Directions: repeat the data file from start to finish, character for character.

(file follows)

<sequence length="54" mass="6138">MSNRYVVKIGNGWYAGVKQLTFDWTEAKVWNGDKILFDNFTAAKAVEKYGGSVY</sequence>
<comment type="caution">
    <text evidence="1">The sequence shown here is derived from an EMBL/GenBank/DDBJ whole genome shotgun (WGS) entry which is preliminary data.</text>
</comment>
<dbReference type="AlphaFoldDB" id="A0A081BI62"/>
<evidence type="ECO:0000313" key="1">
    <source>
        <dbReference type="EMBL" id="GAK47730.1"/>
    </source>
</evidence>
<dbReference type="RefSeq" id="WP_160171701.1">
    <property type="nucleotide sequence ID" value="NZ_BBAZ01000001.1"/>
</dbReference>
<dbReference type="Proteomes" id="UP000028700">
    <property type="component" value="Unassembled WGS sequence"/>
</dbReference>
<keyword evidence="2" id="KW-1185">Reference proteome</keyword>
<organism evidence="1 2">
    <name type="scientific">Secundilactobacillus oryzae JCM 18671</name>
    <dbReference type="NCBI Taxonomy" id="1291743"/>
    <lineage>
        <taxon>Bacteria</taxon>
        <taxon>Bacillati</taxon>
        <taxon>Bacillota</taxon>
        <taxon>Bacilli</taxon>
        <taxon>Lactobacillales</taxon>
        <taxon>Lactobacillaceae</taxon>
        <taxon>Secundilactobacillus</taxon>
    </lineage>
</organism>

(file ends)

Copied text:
<sequence length="54" mass="6138">MSNRYVVKIGNGWYAGVKQLTFDWTEAKVWNGDKILFDNFTAAKAVEKYGGSVY</sequence>
<comment type="caution">
    <text evidence="1">The sequence shown here is derived from an EMBL/GenBank/DDBJ whole genome shotgun (WGS) entry which is preliminary data.</text>
</comment>
<dbReference type="AlphaFoldDB" id="A0A081BI62"/>
<evidence type="ECO:0000313" key="1">
    <source>
        <dbReference type="EMBL" id="GAK47730.1"/>
    </source>
</evidence>
<dbReference type="RefSeq" id="WP_160171701.1">
    <property type="nucleotide sequence ID" value="NZ_BBAZ01000001.1"/>
</dbReference>
<dbReference type="Proteomes" id="UP000028700">
    <property type="component" value="Unassembled WGS sequence"/>
</dbReference>
<keyword evidence="2" id="KW-1185">Reference proteome</keyword>
<organism evidence="1 2">
    <name type="scientific">Secundilactobacillus oryzae JCM 18671</name>
    <dbReference type="NCBI Taxonomy" id="1291743"/>
    <lineage>
        <taxon>Bacteria</taxon>
        <taxon>Bacillati</taxon>
        <taxon>Bacillota</taxon>
        <taxon>Bacilli</taxon>
        <taxon>Lactobacillales</taxon>
        <taxon>Lactobacillaceae</taxon>
        <taxon>Secundilactobacillus</taxon>
    </lineage>
</organism>